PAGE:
For about a week now I have been feeling the need to dust off this space and make it new again. So many of you, my faithful readers, have been content with my lack of posts. You know, as I have said before, that I find my American life much less blog worthy.
I was struck this week, however, with how much I love my life here just as much as life in Africa. And now that I have recovered from the reverse culture shock of feeling that things here are too luxurious for broadcast, I am able to enjoy the every day beauty in my days without feeling guilty. You see, even though by American standards, our three bedroom apartment is nothing big, the wall to wall carpet and central air feel very luxurious by my African standards. And I know my “African friends” both expats and natives are checking this space from time to time.
We have settled in now.
I wish this space could hold an album of pictures entitled “Hope At Work.” Unfortunately for you, privacy laws limit my photo taking abilities. Every day I am thankful for the opportunity to interact with children who are like me and unlike in so many ways. We dance and sing and work and play and celebrate each other. They fill me up with praises. Just today I got, “Mrs. Johansson you have a BEAUTIFUL singing voice.” and “Mrs. Johansson I really like your boots.” That combined with about a million hugs and the satisfaction I feel when they “get” what I am teaching fill my heart up every day.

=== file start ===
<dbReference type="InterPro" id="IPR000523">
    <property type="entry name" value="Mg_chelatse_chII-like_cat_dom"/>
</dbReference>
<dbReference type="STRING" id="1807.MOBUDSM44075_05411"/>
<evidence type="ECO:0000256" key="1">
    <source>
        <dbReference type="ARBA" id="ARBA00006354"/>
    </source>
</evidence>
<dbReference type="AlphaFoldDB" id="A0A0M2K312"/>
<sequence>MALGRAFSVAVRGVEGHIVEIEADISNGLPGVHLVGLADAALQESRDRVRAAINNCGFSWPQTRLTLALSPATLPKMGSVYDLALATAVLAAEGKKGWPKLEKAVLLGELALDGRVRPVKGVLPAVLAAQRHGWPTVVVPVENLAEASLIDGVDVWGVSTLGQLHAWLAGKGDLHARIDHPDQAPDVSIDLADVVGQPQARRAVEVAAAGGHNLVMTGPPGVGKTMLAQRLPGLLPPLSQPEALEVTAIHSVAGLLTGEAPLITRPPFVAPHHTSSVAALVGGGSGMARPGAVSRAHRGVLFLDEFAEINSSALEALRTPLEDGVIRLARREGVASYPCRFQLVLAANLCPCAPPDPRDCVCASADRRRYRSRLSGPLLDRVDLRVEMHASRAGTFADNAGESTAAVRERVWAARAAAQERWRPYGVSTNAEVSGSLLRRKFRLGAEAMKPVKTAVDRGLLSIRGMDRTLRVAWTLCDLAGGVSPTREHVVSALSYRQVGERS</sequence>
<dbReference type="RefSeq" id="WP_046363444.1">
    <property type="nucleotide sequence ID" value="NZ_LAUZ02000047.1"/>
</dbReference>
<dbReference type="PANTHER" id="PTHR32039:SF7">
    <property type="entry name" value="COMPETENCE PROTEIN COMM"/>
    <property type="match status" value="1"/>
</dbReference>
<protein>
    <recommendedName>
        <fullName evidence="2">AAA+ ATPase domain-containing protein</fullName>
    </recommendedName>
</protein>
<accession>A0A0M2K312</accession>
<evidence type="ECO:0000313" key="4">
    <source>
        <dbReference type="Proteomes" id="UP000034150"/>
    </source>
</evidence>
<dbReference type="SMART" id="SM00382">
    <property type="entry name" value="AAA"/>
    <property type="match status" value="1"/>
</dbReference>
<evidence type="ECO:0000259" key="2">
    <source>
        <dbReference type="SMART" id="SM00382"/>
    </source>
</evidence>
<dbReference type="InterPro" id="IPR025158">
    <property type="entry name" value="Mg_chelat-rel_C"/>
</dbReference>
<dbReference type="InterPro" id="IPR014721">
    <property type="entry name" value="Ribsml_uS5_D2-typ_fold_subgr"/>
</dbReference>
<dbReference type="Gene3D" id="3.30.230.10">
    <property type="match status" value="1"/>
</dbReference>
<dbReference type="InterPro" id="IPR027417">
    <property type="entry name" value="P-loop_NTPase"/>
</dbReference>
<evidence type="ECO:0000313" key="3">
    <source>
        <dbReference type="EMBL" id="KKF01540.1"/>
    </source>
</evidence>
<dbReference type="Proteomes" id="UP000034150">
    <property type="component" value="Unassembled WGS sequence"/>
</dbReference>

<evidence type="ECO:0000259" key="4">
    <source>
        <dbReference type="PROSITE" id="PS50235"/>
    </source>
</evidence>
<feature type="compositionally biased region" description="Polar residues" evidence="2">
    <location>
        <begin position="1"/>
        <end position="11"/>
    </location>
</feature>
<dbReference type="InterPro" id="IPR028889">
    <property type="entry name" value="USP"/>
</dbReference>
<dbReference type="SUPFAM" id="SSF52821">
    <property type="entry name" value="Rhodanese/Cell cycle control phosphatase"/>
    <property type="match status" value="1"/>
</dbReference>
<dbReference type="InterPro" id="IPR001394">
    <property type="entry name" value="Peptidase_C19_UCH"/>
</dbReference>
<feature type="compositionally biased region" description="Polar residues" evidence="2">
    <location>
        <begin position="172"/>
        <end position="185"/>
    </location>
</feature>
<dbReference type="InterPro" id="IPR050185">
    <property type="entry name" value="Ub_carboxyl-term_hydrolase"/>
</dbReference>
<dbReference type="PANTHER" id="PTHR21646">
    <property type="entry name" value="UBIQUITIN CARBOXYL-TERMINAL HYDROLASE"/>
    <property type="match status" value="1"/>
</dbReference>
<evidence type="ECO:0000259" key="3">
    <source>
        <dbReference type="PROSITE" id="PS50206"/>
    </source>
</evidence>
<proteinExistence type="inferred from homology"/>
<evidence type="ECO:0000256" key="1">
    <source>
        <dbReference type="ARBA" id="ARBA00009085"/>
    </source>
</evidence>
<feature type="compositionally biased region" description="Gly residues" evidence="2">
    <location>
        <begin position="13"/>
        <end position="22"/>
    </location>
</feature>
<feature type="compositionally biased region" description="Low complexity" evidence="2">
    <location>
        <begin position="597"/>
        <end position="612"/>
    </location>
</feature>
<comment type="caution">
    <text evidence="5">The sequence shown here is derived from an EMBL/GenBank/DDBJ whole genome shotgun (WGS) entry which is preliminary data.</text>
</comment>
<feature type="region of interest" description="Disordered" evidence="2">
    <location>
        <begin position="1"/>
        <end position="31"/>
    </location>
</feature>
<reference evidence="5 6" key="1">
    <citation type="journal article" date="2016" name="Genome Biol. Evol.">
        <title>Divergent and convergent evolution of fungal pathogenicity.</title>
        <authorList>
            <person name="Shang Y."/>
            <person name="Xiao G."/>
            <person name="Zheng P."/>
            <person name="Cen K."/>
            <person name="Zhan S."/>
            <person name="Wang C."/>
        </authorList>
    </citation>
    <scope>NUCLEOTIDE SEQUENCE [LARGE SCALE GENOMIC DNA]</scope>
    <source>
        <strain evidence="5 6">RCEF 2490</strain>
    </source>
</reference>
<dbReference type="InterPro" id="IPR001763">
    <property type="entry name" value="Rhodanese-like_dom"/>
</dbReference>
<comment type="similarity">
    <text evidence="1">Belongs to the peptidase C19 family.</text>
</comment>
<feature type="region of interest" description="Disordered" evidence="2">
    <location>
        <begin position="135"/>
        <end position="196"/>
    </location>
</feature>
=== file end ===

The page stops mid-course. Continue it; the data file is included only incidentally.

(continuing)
And I know that if this was the life I was called to lead forever I would be happy.
But it’s not.
I dream of Africa.
I dream of other children. They look a lot like the ones in my fancy public school classroom. Except for their clothes and their language and their experience. I am ready. Ready to go. Ready to work in a place that is dirty and hot. A place I find confusing and hard.
Yesterday Dave showed me climbed up on the bed. At the end my face was covered in tears. I turned to Sam and said, “That’s what I want to do Sam. That’s what I’m called to do. And that’s why we can’t stay here in America.” Sam said, “Are we going to take care of kids in Uganda?” I smiled through my tears (He knows about Uganda from his Auntie Laura.) “No, our family is called to take care of kids in Niger.”
We are taking steps in that direction. Getting excited. Just today we got some very great news and an open door to keep moving forward with our plan.
And so, I am going to document our days again. And tell you the story of our life here with hopes that it becomes the story of our life there.
I have walked a hard path these last few months. The Lord has definitely held my hand through some very tough physical struggles ending in an emergency D&C (surgery) last week. He is my protector, and I am so thankful that I was in America for all of this. And now I am ready to look around and enjoy my life. Our plans have changed. We were hoping to be having a baby this spring or this summer. We are not.
But I can honestly say that I trust Him, and I am totally fine with His plan. It is different from my own. He is in control and I am not. Admittedly this attitude has taken some time to get to. There have been moments of physical, emotional, and spiritual pain. Today when I look around at my life, my boys, my husband, my now I can honestly say, “It’s going to be a really great year!”
Thank you so much to all of you are invested in me and in us. I have really been floored by it all. One Sunday after my September post a friend at church approached Dave with concern. “Hope hasn’t posted for a week! How is she?” I feel loved.
It’s going to be a really great year. More posts to come. Thanks for reading!